The Fresh Loaf

News & Information for Amateur Bakers and Artisan Bread Enthusiasts

Should I give up on my starter?

  • Pin It
abbygirl's picture
abbygirl

Should I give up on my starter?

This is day 5 and it bubbles quite a bit but has not risen at all. It is a little cool in my house.  I was just feeding once a day...  Maybe that is my problem? I used rye flour on day 1 and then ditched 1/2 of it and have been feeding with bread flour. It does smell and taste a little sour..  Again just not rising. Any help appreciated.  I am new to this..


Donna

Ford's picture
Ford

Mike Avery said that baking bread takes patience and baking sourdough takes patience squared!


I presume you are starting your own starter with flour and water.  It will take your a month before your starter has really developed, but you will be able to make bread after about 2 - 3 weeks.  If you did not use the pineapple juice solution, you may experience a foul odor after a few days, this too will go away as the starter becomes acidic (sour).  I recommend that you continue your daily feedings and have patience.


Here are a couple of web pages that may help you.




  1. www.thefreshloaf.com/node/10901/pineapple-juice-solution-part-2 

  2. www.thefreshloaf.com/node/18697/pineapple-juice-starter

http://www.sourdoughhome.com/starterprimer.html

Ford

 

 

abbygirl's picture
abbygirl

I followed the recipe from a book. Just flour and water. Would it benefit me to add pineapple juice at this point or just continue on as I am doing? Mold is not an issue and it smells and tastes a little sour. Thanks for the links.


Donna

Mini Oven's picture
Mini Oven

let it stand until it tastes real sour.  No need for pineapple juice now.  With the next feeding, don't discard and add more flour to thicken up the starter.  Then keep it warm, like in your pocket.  It's amazing how much heat we give off that can be useful.  I predict that this will then rise a little.  When it appears to stop rising... after about 12 hours, or starts to fall in on itself, discard and feed.  Keep the starter above 75°F or 23°C  for this beginning growing phase.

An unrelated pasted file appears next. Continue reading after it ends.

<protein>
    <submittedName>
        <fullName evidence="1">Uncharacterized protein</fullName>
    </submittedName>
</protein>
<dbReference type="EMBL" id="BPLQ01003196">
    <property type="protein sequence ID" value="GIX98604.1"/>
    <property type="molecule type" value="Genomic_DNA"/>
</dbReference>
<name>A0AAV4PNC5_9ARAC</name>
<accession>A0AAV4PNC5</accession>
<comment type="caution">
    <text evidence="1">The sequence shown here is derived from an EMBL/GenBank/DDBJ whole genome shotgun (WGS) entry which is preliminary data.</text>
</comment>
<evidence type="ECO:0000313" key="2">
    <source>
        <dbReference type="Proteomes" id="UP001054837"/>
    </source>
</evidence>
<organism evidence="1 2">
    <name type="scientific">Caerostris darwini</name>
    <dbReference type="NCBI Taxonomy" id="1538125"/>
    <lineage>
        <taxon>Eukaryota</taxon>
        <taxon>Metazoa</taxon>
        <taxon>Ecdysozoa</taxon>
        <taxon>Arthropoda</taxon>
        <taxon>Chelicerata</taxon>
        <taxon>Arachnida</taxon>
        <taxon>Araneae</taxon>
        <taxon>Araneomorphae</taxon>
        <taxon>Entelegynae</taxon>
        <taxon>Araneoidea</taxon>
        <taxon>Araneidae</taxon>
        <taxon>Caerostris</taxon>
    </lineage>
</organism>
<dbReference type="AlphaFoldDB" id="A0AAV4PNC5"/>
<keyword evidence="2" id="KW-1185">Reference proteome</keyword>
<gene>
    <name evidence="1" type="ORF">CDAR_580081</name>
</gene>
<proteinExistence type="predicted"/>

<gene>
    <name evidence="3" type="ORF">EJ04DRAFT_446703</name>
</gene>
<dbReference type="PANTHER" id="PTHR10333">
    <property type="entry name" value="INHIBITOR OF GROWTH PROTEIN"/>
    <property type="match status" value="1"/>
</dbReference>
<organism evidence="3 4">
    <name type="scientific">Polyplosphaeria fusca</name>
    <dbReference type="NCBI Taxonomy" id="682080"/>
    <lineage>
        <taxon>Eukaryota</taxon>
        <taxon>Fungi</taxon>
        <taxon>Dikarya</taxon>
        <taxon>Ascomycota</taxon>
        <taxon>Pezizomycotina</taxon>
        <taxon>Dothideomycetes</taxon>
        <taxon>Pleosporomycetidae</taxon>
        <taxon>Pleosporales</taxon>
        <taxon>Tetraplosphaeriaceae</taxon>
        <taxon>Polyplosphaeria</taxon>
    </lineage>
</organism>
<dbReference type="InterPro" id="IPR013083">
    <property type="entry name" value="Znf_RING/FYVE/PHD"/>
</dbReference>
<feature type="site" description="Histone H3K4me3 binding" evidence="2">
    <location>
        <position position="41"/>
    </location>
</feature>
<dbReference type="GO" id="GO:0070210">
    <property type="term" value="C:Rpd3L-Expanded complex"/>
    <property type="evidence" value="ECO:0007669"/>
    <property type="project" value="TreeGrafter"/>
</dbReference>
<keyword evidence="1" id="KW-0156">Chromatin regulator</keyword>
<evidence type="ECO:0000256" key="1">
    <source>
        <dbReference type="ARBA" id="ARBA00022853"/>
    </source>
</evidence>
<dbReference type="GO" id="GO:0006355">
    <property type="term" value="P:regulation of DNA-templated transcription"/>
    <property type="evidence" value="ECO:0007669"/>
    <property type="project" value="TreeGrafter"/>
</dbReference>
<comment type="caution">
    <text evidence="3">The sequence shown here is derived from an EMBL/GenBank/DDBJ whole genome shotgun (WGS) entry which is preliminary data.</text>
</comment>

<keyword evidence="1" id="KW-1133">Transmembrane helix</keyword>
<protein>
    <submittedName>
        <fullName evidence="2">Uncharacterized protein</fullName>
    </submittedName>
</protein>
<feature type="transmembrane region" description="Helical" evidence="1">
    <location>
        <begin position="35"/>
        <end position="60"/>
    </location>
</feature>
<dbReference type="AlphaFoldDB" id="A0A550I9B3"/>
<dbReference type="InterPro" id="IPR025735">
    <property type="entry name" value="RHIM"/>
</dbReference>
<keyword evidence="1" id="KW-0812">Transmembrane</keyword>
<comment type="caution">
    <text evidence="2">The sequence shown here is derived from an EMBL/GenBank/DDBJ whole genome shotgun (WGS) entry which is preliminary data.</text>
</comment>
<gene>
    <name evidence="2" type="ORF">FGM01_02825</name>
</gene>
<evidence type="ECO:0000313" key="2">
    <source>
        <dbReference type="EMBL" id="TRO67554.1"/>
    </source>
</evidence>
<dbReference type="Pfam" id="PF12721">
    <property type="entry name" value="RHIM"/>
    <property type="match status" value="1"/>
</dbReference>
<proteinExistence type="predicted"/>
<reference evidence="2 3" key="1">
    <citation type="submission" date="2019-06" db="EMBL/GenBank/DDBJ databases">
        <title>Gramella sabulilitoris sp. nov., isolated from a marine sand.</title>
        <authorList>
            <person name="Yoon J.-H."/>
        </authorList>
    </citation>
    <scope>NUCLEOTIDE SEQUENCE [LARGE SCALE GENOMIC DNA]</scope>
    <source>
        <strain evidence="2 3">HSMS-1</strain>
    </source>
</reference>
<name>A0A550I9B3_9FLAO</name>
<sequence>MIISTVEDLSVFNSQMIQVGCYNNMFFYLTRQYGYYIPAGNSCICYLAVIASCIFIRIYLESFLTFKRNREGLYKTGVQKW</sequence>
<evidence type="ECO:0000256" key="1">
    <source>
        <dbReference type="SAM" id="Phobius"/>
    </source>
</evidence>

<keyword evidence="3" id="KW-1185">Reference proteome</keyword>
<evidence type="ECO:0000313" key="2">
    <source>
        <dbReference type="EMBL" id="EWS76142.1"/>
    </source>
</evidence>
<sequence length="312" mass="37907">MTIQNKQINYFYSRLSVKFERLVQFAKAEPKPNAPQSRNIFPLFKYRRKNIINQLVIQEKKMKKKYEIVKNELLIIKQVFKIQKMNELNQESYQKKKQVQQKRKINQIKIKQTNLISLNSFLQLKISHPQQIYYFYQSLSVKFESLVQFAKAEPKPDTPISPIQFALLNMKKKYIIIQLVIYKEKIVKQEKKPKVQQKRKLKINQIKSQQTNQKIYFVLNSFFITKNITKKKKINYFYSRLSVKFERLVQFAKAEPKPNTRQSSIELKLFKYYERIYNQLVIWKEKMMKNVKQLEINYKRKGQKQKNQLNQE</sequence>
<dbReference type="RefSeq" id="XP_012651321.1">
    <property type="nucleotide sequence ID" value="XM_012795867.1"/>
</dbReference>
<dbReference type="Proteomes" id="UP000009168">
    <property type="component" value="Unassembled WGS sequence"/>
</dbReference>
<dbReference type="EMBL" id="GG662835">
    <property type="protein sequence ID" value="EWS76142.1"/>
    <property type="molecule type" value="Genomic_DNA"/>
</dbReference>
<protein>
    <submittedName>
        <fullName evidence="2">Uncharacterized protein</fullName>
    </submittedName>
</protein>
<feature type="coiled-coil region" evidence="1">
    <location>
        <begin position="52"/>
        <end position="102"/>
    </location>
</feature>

abbygirl's picture
abbygirl

Now there is an idea! We keep out house a chilly 64-65F.  Right now my jar is under my desk lamp but my partner is going to balk about leaving the light on 24-7. So if I make it thick enough to put in a baggie I will be okay?  I do throw a lot of body heat (thank you menopause) :)

Janknitz's picture
Janknitz

Are you going to sleep with it, too?  It's beginning to sound more like hatching an egg ;o)


You can make a simple "incubator".  The easiest is to heat a cup of water in your microwave to boiling and then tucking your starter in the microwave next to the cup of hot water.  The microwave makes a great proofing box and it will stay 75 to 80 degrees in there for 8 or more hours if nobody opens the door (if they do, just reheat the water and put the starter back in). 


Or you can put a cup of hot water in a cheap styrofoam cooler with the starter. 


 

Mini Oven's picture
Mini Oven

and a big baggy sweater with big pockets couldn't serve me better!  Burp it now and again to exchange gasses.  (gas build up also a sign that things are happening) I don't suggest sleeping with it.  It would just be on delayed timing, sitting out in the cool room while sleeping. Count only the warm hours.


I suggest a freezer sturdy zipper lock style.  Stay away from airports with aggressive pat downs.  :)

Davo's picture
Davo

Erm,. if it's bubbling it's making gas and should rise, unless its a bit thin, in which case the bubbles will just escape and not blow it up. Lemonade doesn't rise, for instance, just lets its gas go. Try thickening it up a bit and see if it rises then.

Mini Oven's picture
Mini Oven

.

abbygirl's picture
abbygirl

Well I still haven't given up! I convinced my other half to let me keep the microwave light on where it is a nice toasty 80 degrees. I am still seeing plenty of active bubbles but still no rise so I just fed it and did not add any water..I thickened it up as suggested. How long does it typically take for a rise in this nice environment after feeding?

On another note 3 days ago I started a 2nd one but it is a firm levain. It is certainly tangy and bubbly when I add the water. I also just fed that one so we will see who rises first :) Thanks for all the help! I will get one going one way or another!